Planning on getting an electric vehicle soon? If you live in Ontario, taking a longer road trip through the province got a lot easier this month.
EV owners travelling on major highways will soon be able to charge their vehicles at an additional 69 charge ports planned for Ontario’s ONroute network. The fast-chargers, installed by The Ivy Charging Network, jointly run by Hydro One and Ontario Power Generation, will be available at 20 stations by the end of 2022, and an additional three by the following year.
“Our new Ivy ONroute locations will end range anxiety for EV drivers travelling on Ontario’s busiest routes with a trusted and reliable charging network that will get them where they need to go,” stated Matt Vines, Ivy Charging Network co-president, in a press release.
More public chargers will definitely make it easier for EV owners to get around, and perhaps entice more EV-curious drivers to give some serious thought to going electric. But just how extensive is Canada’s public charging infrastructure?
The good news is that it’s been growing by leaps and bounds in recent years. As of December 7th, there were around 15,000 public charging stations Canada-wide, scattered across 6,578 locations with at least one charger available. The number of locations is up eight per cent from February of this year.
Province by province, Quebec has the single largest number of public charging locations, at 2,988 or 45 per cent of the total. Next is Ontario at 1,722 (26 per cent), and B.C. at 1,168 (17 per cent). Each of the other provinces has considerably fewer, from 250 in Alberta down to a mere 44 in Newfoundland.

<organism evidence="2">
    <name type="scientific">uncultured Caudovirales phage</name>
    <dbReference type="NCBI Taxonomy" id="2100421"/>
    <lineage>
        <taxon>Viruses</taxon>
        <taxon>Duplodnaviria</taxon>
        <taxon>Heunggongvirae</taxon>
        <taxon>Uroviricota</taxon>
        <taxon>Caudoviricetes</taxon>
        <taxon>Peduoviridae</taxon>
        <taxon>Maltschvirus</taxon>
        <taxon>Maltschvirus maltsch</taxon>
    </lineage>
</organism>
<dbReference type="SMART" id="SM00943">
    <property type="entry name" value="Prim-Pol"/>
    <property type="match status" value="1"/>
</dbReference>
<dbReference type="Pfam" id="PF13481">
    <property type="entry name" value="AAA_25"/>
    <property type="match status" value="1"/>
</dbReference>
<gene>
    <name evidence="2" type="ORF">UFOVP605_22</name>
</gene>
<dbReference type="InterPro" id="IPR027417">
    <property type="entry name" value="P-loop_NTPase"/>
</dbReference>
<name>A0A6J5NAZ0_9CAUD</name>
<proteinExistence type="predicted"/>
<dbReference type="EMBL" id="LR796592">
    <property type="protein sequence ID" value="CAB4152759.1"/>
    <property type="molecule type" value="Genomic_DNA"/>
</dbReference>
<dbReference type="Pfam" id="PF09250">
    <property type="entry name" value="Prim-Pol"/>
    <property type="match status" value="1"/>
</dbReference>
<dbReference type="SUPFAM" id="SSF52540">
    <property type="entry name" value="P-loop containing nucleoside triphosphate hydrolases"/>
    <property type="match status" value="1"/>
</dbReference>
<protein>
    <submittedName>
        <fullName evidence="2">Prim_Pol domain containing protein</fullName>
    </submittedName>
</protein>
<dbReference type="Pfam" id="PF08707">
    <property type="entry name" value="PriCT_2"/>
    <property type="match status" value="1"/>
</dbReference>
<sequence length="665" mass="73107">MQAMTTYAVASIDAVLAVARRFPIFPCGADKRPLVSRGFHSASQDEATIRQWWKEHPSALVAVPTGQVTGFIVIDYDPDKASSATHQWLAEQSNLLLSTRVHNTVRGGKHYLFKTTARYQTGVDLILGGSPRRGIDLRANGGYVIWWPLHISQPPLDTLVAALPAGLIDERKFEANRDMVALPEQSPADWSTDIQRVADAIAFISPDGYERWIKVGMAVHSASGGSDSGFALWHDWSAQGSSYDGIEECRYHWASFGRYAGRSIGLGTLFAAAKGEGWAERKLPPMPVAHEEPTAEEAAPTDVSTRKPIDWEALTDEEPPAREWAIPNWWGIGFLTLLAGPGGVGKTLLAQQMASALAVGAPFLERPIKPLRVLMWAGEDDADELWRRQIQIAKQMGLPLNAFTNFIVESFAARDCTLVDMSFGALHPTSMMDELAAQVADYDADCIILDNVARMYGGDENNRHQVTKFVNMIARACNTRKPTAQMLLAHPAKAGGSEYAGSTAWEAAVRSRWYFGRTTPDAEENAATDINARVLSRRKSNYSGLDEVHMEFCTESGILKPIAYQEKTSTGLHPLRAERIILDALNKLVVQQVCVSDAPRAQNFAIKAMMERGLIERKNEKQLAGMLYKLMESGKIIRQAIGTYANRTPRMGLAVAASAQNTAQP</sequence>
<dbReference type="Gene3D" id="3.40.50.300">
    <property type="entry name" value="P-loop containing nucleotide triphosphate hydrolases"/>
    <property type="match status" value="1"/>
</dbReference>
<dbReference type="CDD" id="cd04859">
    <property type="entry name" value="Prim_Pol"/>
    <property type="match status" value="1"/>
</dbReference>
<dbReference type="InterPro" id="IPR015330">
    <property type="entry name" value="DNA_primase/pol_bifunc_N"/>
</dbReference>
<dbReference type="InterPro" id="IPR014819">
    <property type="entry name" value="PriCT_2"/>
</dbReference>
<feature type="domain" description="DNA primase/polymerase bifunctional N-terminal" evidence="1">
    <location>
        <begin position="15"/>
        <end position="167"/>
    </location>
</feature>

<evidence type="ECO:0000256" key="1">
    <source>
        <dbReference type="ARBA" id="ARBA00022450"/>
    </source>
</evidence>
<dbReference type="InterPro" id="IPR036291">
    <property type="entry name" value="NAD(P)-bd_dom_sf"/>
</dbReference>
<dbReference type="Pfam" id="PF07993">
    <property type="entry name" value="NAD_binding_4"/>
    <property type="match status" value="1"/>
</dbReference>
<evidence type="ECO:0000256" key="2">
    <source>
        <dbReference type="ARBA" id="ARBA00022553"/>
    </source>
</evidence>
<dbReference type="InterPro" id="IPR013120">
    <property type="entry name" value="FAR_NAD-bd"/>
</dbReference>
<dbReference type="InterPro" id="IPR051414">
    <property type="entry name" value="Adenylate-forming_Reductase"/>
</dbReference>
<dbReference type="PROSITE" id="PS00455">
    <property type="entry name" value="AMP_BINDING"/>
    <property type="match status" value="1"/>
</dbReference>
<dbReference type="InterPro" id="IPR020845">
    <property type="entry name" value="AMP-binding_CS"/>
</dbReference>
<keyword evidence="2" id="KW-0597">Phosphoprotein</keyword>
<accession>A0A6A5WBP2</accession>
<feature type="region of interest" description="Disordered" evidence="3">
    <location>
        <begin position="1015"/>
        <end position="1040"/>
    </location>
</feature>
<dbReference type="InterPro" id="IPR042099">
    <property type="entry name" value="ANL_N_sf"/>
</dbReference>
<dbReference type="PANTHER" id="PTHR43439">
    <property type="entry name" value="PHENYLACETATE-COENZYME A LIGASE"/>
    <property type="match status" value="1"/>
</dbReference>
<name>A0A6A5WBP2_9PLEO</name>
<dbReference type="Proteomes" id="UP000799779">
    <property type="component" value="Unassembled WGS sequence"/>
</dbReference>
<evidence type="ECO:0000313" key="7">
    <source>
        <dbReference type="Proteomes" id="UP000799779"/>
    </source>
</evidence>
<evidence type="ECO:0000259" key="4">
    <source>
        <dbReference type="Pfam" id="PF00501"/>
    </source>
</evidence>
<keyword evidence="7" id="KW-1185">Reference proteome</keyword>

However, a completely lopsided picture emerges when you consider how many public charge stations there are per person in each province.
In that regard, Prince Edward Island leads the pack, with one public station per 2,934 people, narrowly edging out Quebec at one per 2,879, and considerably more common than third-place B.C., with one station per 4,464.
Ontario, Canada’s most populous province, comes in at one charging station per 8,610 people, meaning there are more people per charging station than the national average, which sits at around one per 5,794.
The Prairie provinces are laggards in this realm, occupying the bottom three spots. Manitoba comes in dead last, with one station per 26,610 people — five times more than the national average. In real terms, the province’s 52 stations are fewer than tiny Prince Edward Island’s 56, and not too much ahead of Newfoundland’s total of 44 stations.
HOW MANY PUBLIC CHARGERS DO WE NEED? THAT MAY BE THE WRONG QUESTION
Prof. Olivier Trescases, the Director of the University of Toronto’s Electric Vehicle Research Centre, told The Weather Network that Canada lags behind Europe in terms of public EV charging infrastructure. He described the issue as something of a ‘chicken and the egg’ problem: the private sector is reluctant to deploy fast charger stations before demand reaches a certain level, while on the demand side, many consumers delay their jump to the EV realm over concerns of lack of charging stations.